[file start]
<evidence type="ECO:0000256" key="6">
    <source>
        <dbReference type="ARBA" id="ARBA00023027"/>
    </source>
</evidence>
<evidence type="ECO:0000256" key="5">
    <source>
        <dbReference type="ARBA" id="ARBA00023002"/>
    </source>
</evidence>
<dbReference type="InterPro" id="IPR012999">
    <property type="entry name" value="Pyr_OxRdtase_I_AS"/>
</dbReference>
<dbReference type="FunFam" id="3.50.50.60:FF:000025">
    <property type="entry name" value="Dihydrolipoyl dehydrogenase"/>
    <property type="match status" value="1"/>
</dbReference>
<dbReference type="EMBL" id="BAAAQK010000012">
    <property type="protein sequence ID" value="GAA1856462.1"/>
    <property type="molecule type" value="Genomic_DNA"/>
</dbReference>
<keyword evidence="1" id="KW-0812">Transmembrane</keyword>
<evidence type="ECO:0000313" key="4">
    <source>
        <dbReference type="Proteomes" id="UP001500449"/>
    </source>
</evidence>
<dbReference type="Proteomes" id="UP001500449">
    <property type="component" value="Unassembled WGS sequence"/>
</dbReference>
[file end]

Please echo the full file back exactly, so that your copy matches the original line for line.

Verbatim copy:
<evidence type="ECO:0000256" key="6">
    <source>
        <dbReference type="ARBA" id="ARBA00023027"/>
    </source>
</evidence>
<evidence type="ECO:0000256" key="5">
    <source>
        <dbReference type="ARBA" id="ARBA00023002"/>
    </source>
</evidence>
<dbReference type="InterPro" id="IPR012999">
    <property type="entry name" value="Pyr_OxRdtase_I_AS"/>
</dbReference>
<dbReference type="FunFam" id="3.50.50.60:FF:000025">
    <property type="entry name" value="Dihydrolipoyl dehydrogenase"/>
    <property type="match status" value="1"/>
</dbReference>
<dbReference type="EMBL" id="BAAAQK010000012">
    <property type="protein sequence ID" value="GAA1856462.1"/>
    <property type="molecule type" value="Genomic_DNA"/>
</dbReference>
<keyword evidence="1" id="KW-0812">Transmembrane</keyword>
<evidence type="ECO:0000313" key="4">
    <source>
        <dbReference type="Proteomes" id="UP001500449"/>
    </source>
</evidence>
<dbReference type="Proteomes" id="UP001500449">
    <property type="component" value="Unassembled WGS sequence"/>
</dbReference>